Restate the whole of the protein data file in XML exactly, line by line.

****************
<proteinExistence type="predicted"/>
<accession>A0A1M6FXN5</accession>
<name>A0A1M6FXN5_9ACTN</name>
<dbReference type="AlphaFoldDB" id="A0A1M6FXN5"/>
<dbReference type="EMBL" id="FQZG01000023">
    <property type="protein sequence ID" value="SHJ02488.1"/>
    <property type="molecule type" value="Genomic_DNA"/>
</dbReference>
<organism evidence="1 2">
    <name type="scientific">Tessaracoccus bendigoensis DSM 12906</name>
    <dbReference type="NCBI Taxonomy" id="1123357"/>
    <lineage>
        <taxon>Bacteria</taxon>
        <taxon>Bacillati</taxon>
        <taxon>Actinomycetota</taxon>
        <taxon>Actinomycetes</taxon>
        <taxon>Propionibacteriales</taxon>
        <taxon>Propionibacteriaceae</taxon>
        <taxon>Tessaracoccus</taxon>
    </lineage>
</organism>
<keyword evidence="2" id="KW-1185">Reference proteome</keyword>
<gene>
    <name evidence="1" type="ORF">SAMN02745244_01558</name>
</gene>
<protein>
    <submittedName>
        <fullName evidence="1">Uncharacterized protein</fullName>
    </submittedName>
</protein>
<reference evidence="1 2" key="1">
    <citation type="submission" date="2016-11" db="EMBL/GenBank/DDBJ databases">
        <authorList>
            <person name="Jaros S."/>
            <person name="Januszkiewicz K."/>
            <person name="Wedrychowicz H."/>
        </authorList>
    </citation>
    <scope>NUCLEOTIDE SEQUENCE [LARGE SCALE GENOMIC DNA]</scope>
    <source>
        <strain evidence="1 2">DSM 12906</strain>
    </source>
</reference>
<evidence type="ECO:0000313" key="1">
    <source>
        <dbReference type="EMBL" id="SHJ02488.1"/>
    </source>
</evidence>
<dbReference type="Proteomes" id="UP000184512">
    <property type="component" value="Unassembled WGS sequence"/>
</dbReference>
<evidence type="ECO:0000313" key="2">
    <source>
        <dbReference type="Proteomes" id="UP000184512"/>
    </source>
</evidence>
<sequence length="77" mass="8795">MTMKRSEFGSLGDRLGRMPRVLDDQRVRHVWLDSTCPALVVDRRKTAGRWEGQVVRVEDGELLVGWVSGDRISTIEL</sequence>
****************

<proteinExistence type="predicted"/>
<accession>A0A1M6FXN5</accession>
<name>A0A1M6FXN5_9ACTN</name>
<dbReference type="AlphaFoldDB" id="A0A1M6FXN5"/>
<dbReference type="EMBL" id="FQZG01000023">
    <property type="protein sequence ID" value="SHJ02488.1"/>
    <property type="molecule type" value="Genomic_DNA"/>
</dbReference>
<organism evidence="1 2">
    <name type="scientific">Tessaracoccus bendigoensis DSM 12906</name>
    <dbReference type="NCBI Taxonomy" id="1123357"/>
    <lineage>
        <taxon>Bacteria</taxon>
        <taxon>Bacillati</taxon>
        <taxon>Actinomycetota</taxon>
        <taxon>Actinomycetes</taxon>
        <taxon>Propionibacteriales</taxon>
        <taxon>Propionibacteriaceae</taxon>
        <taxon>Tessaracoccus</taxon>
    </lineage>
</organism>
<keyword evidence="2" id="KW-1185">Reference proteome</keyword>
<gene>
    <name evidence="1" type="ORF">SAMN02745244_01558</name>
</gene>
<protein>
    <submittedName>
        <fullName evidence="1">Uncharacterized protein</fullName>
    </submittedName>
</protein>
<reference evidence="1 2" key="1">
    <citation type="submission" date="2016-11" db="EMBL/GenBank/DDBJ databases">
        <authorList>
            <person name="Jaros S."/>
            <person name="Januszkiewicz K."/>
            <person name="Wedrychowicz H."/>
        </authorList>
    </citation>
    <scope>NUCLEOTIDE SEQUENCE [LARGE SCALE GENOMIC DNA]</scope>
    <source>
        <strain evidence="1 2">DSM 12906</strain>
    </source>
</reference>
<evidence type="ECO:0000313" key="1">
    <source>
        <dbReference type="EMBL" id="SHJ02488.1"/>
    </source>
</evidence>
<dbReference type="Proteomes" id="UP000184512">
    <property type="component" value="Unassembled WGS sequence"/>
</dbReference>
<evidence type="ECO:0000313" key="2">
    <source>
        <dbReference type="Proteomes" id="UP000184512"/>
    </source>
</evidence>
<sequence length="77" mass="8795">MTMKRSEFGSLGDRLGRMPRVLDDQRVRHVWLDSTCPALVVDRRKTAGRWEGQVVRVEDGELLVGWVSGDRISTIEL</sequence>